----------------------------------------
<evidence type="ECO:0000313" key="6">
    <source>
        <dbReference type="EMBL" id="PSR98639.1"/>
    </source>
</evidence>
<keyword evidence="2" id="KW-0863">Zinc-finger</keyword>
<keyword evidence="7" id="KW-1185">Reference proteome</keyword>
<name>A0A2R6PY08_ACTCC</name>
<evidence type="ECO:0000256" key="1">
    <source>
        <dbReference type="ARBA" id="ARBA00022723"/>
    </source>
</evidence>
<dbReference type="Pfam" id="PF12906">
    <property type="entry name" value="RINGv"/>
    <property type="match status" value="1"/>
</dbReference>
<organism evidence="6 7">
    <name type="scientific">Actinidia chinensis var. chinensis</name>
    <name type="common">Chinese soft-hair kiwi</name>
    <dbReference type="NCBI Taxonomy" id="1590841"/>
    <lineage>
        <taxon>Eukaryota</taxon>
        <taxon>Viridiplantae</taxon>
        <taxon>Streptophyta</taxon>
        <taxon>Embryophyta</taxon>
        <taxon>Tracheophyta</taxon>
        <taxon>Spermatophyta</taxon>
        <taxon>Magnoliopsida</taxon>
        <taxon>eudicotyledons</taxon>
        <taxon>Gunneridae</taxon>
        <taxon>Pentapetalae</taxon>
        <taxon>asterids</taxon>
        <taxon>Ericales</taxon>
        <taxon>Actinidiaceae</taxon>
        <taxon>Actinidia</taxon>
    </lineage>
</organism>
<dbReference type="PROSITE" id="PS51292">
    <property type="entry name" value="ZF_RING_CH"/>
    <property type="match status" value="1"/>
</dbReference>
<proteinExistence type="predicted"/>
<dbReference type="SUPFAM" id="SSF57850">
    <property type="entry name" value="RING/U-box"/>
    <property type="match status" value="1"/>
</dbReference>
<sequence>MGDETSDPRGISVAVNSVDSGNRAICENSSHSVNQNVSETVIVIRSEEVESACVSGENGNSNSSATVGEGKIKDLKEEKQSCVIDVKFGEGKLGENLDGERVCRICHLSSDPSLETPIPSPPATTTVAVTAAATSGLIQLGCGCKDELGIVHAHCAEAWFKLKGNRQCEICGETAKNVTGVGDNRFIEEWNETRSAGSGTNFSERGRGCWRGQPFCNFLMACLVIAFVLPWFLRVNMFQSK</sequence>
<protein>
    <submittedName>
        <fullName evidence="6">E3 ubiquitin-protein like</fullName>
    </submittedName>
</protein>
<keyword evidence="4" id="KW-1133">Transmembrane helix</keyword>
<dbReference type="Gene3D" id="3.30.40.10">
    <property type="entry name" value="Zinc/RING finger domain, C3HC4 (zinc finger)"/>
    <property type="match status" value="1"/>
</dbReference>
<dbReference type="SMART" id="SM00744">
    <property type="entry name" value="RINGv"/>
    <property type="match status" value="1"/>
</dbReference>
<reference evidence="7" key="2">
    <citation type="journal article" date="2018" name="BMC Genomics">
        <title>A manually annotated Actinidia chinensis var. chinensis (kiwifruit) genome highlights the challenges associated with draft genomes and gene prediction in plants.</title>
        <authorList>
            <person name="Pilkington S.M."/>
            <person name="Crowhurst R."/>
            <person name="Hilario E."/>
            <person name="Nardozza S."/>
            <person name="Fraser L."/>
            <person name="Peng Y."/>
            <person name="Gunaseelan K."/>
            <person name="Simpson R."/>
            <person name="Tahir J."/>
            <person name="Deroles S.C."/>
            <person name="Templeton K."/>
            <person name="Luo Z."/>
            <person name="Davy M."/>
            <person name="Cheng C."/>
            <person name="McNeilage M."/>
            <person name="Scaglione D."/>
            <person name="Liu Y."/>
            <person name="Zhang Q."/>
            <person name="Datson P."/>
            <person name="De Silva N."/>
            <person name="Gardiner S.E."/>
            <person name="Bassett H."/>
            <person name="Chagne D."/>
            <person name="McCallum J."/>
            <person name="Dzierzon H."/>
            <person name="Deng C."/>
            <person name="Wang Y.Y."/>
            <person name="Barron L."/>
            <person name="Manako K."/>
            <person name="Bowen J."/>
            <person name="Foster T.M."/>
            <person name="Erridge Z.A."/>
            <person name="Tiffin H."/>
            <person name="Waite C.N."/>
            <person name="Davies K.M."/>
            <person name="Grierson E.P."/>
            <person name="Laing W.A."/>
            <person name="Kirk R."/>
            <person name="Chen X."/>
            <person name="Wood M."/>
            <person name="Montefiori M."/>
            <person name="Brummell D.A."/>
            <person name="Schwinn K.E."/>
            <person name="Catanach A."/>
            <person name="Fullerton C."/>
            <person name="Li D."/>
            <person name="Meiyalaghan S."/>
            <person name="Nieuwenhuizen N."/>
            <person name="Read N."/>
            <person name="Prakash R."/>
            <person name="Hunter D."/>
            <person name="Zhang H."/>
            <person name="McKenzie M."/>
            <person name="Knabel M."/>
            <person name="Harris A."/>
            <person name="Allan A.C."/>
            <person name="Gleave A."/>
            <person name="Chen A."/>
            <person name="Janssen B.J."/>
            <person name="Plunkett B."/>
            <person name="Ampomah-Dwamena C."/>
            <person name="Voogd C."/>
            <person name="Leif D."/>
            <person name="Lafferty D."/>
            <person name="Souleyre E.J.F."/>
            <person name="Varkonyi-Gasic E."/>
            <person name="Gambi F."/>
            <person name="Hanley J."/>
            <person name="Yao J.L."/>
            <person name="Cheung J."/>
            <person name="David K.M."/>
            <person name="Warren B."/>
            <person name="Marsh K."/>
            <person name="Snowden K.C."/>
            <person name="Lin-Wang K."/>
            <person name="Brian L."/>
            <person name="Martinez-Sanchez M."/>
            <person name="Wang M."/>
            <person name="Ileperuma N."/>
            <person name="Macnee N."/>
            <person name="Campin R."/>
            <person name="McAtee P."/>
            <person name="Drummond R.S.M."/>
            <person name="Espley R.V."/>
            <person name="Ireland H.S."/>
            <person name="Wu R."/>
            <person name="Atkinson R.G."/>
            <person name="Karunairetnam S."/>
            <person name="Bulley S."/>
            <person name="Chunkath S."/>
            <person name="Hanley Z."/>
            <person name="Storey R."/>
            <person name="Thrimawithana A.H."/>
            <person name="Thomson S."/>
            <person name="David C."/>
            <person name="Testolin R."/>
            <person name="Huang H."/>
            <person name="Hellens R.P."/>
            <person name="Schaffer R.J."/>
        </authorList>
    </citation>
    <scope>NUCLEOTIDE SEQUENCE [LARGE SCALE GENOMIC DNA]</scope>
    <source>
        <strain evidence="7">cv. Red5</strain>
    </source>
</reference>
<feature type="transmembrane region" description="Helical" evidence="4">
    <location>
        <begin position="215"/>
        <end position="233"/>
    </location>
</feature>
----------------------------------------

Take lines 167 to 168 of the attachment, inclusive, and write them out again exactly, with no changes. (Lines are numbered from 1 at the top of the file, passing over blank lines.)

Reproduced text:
    </citation>
    <scope>NUCLEOTIDE SEQUENCE [LARGE SCALE GENOMIC DNA]</scope>